And so once again, I would like to remind readers that obesity is not a behaviour (unlike smoking or smoking cessation – which is!) – see here for an explanation of the difference.
Are you an impulsive eater? Do you have a hard time meal planning or keeping a food journal? Do you find it hard to remember if you had breakfast or not (never mind what you actually ate)? Do you start every new diet or exercise program with super enthusiasm, only to lose interest a few days later? Does your day lack a routine (for no good reason)?
These are just some of the ways in which Attention Deficit Hypertactivity or just Attention Deficit Disorder (ADHD/ADD) can sabotage your efforts to control your weight.
Now, an article by Philip Asherson and colleagues from Kings College London, UK, published in The Lancet Psychiatry discuss important conceptual issues regarding the diagnosis and management of ADHD/ADD in adults.
Although ADHD/ADD is largely thought to be a problem in kids and youth, it remains a considerable and often undiagnosed issue in adults.
Thus, as the authors point out,
“…treatment of adult ADHD in Europe and many other regions of the world is not yet common practice, and diagnostic services are often unavailable or restricted to a few specialist centres.”
This is all the more surprising (and disappointing) given that adult patients respond similarly to current drug and psychosocial interventions, with the same benefits seen in children and adolescents.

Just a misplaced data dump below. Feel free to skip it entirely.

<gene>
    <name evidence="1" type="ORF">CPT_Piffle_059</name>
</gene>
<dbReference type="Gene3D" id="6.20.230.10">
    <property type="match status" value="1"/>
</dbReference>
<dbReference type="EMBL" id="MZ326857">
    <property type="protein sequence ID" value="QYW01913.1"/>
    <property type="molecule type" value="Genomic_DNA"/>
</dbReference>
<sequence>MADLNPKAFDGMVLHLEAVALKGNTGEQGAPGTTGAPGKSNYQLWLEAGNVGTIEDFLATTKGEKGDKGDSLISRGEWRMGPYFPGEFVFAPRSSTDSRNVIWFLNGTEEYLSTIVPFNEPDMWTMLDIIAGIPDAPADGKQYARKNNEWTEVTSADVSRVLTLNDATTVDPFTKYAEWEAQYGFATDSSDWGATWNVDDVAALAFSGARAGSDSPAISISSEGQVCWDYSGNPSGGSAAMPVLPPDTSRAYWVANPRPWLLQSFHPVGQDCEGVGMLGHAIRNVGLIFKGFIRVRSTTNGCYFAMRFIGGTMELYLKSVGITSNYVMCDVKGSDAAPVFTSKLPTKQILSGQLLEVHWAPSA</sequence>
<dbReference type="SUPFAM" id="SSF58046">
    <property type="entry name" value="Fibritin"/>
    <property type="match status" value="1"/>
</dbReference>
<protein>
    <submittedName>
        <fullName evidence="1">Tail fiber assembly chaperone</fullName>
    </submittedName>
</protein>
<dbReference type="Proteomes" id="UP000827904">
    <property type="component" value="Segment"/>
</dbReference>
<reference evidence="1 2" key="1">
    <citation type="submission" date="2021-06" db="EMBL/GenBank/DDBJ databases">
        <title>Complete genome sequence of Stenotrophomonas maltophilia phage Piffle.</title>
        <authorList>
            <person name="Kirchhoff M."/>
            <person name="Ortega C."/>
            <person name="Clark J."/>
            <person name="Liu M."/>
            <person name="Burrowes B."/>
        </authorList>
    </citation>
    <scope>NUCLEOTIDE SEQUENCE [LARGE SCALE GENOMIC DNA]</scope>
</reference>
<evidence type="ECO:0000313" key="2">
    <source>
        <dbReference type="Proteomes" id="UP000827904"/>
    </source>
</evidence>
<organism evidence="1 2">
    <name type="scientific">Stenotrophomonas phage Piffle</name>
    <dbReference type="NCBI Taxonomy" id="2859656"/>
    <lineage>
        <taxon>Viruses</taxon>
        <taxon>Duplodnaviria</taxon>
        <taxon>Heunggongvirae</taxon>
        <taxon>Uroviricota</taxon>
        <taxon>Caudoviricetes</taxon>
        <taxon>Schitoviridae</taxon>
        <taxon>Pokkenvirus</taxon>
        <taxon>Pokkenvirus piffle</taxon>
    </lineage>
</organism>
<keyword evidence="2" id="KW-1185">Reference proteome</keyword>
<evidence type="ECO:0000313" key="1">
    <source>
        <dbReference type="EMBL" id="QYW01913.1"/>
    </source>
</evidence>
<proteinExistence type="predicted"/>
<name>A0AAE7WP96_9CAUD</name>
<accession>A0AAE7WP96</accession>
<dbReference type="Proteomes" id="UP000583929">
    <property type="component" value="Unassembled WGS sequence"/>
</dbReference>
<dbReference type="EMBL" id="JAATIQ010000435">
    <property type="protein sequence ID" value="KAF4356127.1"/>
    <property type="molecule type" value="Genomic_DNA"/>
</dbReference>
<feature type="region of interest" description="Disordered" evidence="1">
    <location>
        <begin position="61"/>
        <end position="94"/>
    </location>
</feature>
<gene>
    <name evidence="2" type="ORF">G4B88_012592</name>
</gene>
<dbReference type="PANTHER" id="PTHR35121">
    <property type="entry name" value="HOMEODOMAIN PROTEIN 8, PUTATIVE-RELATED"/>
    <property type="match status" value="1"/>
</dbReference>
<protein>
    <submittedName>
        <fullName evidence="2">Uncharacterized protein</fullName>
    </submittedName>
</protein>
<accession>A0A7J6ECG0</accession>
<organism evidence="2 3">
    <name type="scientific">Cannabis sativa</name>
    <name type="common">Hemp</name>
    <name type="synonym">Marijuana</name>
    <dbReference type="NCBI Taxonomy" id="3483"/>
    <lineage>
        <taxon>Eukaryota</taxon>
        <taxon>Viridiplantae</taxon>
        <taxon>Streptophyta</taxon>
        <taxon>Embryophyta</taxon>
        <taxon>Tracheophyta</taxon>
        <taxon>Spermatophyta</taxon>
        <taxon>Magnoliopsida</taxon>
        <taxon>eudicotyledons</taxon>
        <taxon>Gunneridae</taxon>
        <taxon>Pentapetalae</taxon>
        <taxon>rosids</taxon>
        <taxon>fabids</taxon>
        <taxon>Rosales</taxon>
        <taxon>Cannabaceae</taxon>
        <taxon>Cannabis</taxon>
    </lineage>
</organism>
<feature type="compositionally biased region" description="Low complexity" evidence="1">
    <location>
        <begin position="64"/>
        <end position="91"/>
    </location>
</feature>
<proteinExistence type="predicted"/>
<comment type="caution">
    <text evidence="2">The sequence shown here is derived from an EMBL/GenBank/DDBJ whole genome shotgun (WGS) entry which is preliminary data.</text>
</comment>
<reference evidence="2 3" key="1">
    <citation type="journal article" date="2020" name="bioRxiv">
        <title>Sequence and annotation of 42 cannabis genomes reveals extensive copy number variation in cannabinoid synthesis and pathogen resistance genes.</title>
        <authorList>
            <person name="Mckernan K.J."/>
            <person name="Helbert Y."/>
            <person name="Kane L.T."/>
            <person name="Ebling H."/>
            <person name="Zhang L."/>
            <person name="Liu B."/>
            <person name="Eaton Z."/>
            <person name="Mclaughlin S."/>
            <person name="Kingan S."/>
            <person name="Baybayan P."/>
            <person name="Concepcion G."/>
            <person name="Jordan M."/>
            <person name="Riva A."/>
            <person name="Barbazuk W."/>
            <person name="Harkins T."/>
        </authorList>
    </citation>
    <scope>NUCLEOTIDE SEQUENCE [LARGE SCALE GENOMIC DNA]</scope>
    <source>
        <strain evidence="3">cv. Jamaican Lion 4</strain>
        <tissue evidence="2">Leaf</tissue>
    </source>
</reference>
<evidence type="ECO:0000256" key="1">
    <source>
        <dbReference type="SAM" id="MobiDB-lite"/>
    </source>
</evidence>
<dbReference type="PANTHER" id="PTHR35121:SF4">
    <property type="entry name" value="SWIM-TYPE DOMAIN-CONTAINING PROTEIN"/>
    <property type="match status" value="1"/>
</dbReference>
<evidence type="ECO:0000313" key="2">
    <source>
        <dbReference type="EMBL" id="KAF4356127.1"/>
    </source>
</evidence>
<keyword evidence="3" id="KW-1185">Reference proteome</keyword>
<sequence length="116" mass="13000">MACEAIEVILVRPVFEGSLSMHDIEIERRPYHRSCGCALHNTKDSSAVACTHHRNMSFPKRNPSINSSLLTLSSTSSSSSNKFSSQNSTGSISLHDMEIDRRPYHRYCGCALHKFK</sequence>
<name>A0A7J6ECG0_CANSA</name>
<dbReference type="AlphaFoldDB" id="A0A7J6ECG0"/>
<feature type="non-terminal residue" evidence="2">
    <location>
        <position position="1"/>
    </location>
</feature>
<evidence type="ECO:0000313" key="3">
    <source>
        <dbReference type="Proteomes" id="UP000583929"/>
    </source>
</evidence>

With regard to diagnosis it is important to note that,
“Symptoms of ADHD cluster together into two key dimensions of inattention and hyperactivity-impulsivity, are reliably measured, and are strong predictors of functional impairments, but they reflect continuous traits rather than a categorical disorder.”
“Of particular relevance to adult ADHD is the relative persistence of inattention and improvements in hyperactive-impulsive symptoms during development, so that many patients who had the combined type presentation of ADHD as children present with predominantly inattentive symptoms as adults.”
“In clinical practice, the continuous nature of ADHD should not present diagnostic difficulties in moderate-to-severe cases, but might cause difficulties in mild cases with more subtle forms of impairment. Careful attention is needed to assess the effect of ADHD symptoms on impairment and quality of life, including an understanding of the broader range of problems linked to ADHD (eg, executive function [self-regulation] impairments, sleep problems, irritability, and internal restlessness), in addition to functional impairments such as traffic accidents and occupational underachievement. Therefore, some individuals, who seem to function well, might nevertheless suffer from a substantial mental health problem related to ADHD.”
Key criteria according to DSM-5 include:
- Mind seems elsewhere, even in the absence of any obvious distraction
- Starts tasks, but quickly loses focus and is easily side-tracked
- Fails to finish tasks in the workplace
- Reporting unrelated thoughts
- Problems returning calls, paying bills, keeping appointments
- Difficulty in managing sequential tasks; difficulty in keeping materials and belongings in order; messy, disorganised work
- Poor time management
- Tends to fail to meet deadlines
- Feeling restless